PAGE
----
[Numpy-discussion] fortran array storage question
Travis E. Oliphant
Fri Oct 26 10:38:59 CDT 2007
Anne Archibald wrote:
> On 26/10/2007, Georg Holzmann <firstname.lastname@example.org> wrote:
>> if in that example I also change the strides:
>> int s = tmp->strides;
>> tmp->strides = s;
>> tmp->strides = s * dim0;
>> Then I get in python the fortran-style array in right order.
> This is the usual way. More or less, at least. numpy is designed from
> the start to handle arrays with arbitrary striding; this is how slices
> are implemented, for example. There will be no major performance hit
> from numpy code itself. The actual organization of data in memory will
> of course affect the speed at which your code runs. The flags, as you
> discovered, are just a performance optimization, so that code that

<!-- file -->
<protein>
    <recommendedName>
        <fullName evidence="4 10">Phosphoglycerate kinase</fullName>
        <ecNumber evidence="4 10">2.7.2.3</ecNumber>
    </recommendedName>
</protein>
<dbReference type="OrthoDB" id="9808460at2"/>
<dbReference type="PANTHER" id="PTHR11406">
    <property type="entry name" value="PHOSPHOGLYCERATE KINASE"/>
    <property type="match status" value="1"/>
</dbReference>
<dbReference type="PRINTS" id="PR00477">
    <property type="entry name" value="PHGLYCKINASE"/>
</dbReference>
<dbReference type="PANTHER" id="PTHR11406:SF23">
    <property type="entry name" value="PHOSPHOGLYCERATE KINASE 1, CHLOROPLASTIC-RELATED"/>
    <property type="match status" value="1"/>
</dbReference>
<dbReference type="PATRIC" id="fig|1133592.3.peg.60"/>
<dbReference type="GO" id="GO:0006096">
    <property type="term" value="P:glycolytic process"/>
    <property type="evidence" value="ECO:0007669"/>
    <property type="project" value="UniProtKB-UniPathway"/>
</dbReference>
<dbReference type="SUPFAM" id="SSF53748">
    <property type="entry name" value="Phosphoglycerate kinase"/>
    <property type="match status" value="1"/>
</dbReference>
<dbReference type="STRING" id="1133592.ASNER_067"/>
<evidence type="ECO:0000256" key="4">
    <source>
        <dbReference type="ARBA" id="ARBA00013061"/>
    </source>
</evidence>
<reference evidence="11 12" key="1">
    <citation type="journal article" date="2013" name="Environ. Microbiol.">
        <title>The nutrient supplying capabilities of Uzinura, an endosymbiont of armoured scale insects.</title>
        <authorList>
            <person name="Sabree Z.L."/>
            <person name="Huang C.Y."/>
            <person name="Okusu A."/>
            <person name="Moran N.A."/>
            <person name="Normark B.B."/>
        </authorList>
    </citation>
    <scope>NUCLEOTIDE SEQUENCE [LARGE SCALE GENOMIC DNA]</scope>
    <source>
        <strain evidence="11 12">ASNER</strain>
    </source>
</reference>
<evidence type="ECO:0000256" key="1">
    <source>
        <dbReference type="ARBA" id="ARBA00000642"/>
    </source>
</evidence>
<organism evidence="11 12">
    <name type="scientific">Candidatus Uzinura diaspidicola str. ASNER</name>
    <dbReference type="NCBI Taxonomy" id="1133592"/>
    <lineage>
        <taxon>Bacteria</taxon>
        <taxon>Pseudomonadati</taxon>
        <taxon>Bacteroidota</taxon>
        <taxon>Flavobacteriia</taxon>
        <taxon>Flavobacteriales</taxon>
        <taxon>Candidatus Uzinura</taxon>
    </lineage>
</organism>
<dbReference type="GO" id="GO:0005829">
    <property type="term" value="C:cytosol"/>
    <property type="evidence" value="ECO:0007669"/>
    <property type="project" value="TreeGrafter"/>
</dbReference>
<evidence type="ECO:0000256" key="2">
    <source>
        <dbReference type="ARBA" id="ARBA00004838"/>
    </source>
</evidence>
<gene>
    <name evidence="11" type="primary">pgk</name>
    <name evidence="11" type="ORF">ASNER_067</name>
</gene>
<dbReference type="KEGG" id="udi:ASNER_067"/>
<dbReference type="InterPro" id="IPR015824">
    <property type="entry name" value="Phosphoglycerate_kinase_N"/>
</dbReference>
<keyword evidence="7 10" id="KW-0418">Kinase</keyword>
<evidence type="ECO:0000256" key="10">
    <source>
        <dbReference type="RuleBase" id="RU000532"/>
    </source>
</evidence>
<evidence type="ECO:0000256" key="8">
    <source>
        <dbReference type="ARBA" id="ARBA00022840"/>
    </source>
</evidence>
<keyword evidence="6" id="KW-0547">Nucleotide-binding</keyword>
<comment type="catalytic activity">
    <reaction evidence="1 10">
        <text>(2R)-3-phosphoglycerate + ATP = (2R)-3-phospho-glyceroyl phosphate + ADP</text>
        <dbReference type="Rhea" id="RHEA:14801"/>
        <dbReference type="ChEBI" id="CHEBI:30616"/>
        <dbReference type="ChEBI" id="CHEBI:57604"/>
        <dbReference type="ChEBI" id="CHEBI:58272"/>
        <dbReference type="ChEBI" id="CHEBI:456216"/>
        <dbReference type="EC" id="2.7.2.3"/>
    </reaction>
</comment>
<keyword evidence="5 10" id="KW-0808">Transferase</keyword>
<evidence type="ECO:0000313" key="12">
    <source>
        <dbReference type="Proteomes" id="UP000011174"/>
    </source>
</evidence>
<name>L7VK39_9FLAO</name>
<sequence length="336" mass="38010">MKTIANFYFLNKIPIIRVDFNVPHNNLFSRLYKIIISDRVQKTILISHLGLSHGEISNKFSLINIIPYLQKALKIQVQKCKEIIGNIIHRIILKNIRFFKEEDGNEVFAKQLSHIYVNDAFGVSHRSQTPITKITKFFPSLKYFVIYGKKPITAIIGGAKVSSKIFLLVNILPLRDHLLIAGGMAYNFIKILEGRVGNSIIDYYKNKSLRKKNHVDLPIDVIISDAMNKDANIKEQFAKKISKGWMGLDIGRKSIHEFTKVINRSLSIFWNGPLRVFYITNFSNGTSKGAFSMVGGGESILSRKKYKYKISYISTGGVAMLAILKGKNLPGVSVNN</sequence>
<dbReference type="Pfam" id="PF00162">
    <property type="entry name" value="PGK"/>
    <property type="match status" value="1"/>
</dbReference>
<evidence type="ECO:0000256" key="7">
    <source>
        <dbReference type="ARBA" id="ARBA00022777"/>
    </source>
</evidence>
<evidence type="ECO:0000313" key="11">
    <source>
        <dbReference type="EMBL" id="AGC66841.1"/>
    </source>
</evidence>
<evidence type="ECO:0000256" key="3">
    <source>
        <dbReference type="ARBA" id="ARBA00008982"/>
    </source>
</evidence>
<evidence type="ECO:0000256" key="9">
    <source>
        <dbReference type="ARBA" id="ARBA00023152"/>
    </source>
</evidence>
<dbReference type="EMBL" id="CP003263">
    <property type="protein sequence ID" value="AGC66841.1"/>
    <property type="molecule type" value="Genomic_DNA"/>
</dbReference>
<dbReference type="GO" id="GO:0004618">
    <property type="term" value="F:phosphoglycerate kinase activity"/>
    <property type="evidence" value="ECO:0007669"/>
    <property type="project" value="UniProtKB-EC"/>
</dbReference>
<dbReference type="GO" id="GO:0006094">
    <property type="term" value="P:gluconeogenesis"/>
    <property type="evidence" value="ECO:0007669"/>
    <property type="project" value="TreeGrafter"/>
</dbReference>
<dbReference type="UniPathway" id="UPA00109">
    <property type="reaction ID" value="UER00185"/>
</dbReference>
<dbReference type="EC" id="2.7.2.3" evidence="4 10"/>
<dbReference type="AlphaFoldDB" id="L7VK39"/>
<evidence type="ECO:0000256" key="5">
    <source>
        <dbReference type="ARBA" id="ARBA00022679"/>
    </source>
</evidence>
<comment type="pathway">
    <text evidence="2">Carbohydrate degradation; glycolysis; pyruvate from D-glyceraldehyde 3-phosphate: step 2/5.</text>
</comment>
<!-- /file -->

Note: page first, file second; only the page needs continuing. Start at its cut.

> needs arrays organized as C- or FORTRAN-standard doesn't need to check
> the strides every time.
> I don't think numpy's loops - for example in ones((100,100))+eye(100)
> - are smart about doing operations in an order that makes
> cache-coherent use of memory. The important exception is the loops
> that use ATLAS, which I think is mostly the dot() function.
There is an optimization where-in the inner-loops are done over the
dimension with the smallest stride.
What other cache-coherent optimizations do you recommend?
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